Elusive Catalina Island Shrew spotted for 1st time in years
AVALON, Calif. (AP) — A tiny mouse-like animal has been spotted on Santa Catalina Island off Southern California for the first time since 2004, showing that the species is not extinct.
A Catalina Island Shrew was spotted in a photograph taken by a remote “camera trap” during a major effort to detect the diminutive animal early last year, the Catalina Island Conservancy said Wednesday.
“We have been looking for the Catalina Island Shrew for years,” said conservancy wildlife biologist Emily Hamblen said in a statement. “I thought, and really hoped, that they still existed somewhere on the Island.”
The Catalina Island Shrew was listed as a species of special concern by the California Department of Fish and Wildlife in 1996.
An adult shrew is just 3.74 inches (95 millimeters) long, including tail, and they weigh about 3.96 grams (0.14 ounce). According to the conservancy, shrews have such a high metabolism they can’t survive long without eating.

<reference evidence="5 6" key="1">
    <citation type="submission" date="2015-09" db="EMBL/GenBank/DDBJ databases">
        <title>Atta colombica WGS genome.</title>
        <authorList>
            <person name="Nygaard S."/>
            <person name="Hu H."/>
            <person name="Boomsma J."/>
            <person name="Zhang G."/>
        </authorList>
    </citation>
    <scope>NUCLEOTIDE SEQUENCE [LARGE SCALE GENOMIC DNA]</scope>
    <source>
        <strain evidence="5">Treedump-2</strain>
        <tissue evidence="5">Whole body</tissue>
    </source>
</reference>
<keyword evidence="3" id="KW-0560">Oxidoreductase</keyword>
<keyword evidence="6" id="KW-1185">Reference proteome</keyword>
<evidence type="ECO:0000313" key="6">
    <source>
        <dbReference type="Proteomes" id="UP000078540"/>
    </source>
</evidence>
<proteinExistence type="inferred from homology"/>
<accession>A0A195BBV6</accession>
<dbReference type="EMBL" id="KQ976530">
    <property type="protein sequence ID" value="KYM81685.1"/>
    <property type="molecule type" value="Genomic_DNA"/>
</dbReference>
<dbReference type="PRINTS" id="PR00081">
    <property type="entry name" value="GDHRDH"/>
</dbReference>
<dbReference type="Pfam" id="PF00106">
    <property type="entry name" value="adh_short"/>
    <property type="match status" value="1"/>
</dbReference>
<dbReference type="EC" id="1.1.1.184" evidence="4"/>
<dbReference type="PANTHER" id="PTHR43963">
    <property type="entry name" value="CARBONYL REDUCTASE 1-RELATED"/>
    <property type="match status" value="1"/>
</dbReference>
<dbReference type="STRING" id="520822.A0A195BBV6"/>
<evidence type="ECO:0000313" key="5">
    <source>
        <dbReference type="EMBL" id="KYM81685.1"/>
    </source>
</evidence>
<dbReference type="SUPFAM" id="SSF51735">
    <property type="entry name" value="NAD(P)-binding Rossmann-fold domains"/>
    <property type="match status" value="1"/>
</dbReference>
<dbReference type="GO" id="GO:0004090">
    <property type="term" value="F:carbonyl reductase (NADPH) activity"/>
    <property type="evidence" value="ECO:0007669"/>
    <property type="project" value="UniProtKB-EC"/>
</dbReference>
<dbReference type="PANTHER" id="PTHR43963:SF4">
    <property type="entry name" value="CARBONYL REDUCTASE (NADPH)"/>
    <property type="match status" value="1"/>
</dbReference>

To try to spy a shrew, the conservancy rotated seven camera traps among 28 locations on the island between February and May 2020.
Each trap was an upside bucket with a camera pointing down, bait in the center and four small openings.
The 12 weeks of trapping produced more than 83,000 photographs and only a few thousand have been reviewed so far.
The conservancy says the next step is to determine how to promote the survival of the species.